Matryoshka, the Boss and a couple of other academics organised a Dagstuhl Workshop on "Engineering Moral Agents" in early June. I've written about Dagstuhl several times before so I won't re-iterate my descriptions of the place.
This workshop had quite a distinct feel to it, I suspect because they had managed to invite a fairly hefty number of philosophers to counter-balance the computer scientists. This had a number of interesting side effects. Philosophers love discussing almost anything in depth and at length. By the end of the second day we had had (unsurprisingly) a long discussion about the EU Referendum with a particular emphasis on a game theoretic account of how the EU should behave as a "rational actor" in the event of Brexit; what did we mean by a robot; was my dishwasher autonomous (given it can "choose" to refuse to wash the dishes if it thinks there is a danger of a flood); and whether Religion and Philosophy should be taught as part of the same subject in schools - to be honest it felt a little like a certain portrayal of undergraduate life which I felt I rarely experienced (most of the in depth conversations I recall from my undergraduate days were about things like whether sex had any place being mentioned in Doctor Who novels).
The Wednesday afternoon excursion was put to a popular vote revealing a distinct lack of enthusiasm for Trier in the rain, and a rather more surprising lack of enthusiasm for the Town that Exists to Sell Wine to Tourists. On the Wednesday morning we split into two working groups one, dominated by philosophers, ambitiously decided they were going to formalise ethical reasoning the other (containing, interestingly, all the women at the workshop plus a few others, including our token doom-sayer*) wanted to discuss the implementation of ethics. A side effect of this was that each group decided to organise its own walking tour into the German forest. I somehow ended up in charge of ours, I think because I had been to the local lake twice before and so, at least in theory, had some idea of the way there. I also went to reception and got them to give me a map and directions to supplement our numerous mobile phones. I'm sure you've be pleased to know that not only did I not loose any computer scientists or philosophers in the German forest, but even managed to find an extra computer scientist (from the planar graph workshop that was also taking place), her husband and baby and conduct them safely back to the schloss.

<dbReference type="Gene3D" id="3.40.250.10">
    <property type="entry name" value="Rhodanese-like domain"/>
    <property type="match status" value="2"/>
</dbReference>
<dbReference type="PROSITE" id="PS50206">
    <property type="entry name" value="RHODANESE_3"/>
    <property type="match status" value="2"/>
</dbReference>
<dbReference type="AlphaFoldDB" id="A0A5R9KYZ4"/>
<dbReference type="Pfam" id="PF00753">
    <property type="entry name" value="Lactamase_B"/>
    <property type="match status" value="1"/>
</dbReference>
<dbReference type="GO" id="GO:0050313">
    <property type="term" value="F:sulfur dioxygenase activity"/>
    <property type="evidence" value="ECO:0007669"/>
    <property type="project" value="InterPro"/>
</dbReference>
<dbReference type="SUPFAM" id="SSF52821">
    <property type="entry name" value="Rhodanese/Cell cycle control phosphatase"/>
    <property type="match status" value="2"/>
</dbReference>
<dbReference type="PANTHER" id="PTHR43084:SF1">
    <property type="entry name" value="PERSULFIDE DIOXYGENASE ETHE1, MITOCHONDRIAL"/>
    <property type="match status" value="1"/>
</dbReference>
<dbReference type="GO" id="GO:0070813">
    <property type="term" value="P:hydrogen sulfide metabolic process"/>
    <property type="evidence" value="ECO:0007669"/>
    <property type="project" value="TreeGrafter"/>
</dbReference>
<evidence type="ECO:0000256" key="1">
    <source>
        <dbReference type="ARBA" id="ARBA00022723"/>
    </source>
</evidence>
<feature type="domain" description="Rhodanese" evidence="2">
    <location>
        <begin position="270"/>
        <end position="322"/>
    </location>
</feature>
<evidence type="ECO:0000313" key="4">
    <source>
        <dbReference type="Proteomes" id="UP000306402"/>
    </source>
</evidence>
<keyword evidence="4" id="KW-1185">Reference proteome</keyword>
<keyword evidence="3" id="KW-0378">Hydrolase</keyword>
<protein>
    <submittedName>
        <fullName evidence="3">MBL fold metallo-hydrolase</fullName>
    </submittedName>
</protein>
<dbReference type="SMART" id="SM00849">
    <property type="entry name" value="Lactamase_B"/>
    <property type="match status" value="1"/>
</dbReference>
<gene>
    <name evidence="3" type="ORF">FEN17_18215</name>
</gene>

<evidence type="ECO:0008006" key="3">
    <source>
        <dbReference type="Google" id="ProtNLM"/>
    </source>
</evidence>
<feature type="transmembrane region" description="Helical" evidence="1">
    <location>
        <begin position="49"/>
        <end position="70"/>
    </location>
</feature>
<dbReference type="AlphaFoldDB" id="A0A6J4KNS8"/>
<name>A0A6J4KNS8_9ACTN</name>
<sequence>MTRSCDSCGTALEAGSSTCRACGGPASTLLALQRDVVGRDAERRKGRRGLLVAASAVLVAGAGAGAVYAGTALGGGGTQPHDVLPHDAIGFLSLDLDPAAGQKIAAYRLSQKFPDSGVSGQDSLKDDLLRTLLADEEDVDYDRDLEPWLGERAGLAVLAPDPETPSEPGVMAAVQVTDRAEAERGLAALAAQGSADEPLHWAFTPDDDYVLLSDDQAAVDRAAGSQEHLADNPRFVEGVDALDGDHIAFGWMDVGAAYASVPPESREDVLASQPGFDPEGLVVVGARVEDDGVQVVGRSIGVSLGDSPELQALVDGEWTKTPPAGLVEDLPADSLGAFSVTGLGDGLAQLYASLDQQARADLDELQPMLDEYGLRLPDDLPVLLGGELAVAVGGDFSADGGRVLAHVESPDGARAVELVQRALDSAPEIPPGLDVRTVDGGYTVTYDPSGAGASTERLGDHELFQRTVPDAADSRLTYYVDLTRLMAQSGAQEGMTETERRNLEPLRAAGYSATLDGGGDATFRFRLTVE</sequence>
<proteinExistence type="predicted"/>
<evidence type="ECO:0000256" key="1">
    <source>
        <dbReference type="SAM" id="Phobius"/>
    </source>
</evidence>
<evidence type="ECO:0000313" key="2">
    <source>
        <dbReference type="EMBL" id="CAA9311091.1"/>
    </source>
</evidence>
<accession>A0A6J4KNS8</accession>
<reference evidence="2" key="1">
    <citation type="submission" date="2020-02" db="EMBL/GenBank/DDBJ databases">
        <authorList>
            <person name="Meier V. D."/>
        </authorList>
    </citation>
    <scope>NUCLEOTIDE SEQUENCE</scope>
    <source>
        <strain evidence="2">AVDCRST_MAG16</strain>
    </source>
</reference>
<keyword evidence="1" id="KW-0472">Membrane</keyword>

Matryoshka, the Boss and I have already submitted one paper as a result of the Dagstuhl (trying to model reposting behaviour across different social media services, as part of Matryoshka's agenda to fix the internet). Admittedly we decided to do this because I had already decided to attend the relevant workshop so it seemed like a good idea to at least submit a paper to it. Our working group is also putting together a position paper covering our discussions. Matryoshka and I were a little sceptical about this having experienced "we must publish our working group discussions" before, however on this occasion people are actually writing stuff, so it looks more hopeful. I agreed to start curating a set of examples of interesting ethical dilemmas (or at least cases where the ethical reasoning required wasn't entirely trivial) which would hopefully provide a useful benchmark resource for people interested in implementing ethical reasoning. I also had some useful discussions with one of the implementors of the major (if not the only) computational ethical reasoning system currently in serious existence about approaches to verifying aspects of their system which may also lead to some kind of publication. Taken together, that makes this a pretty productive Dagstuhl.
*we instantly implemented a rule which involved him paying a forfeit every time he said "super-intelligence".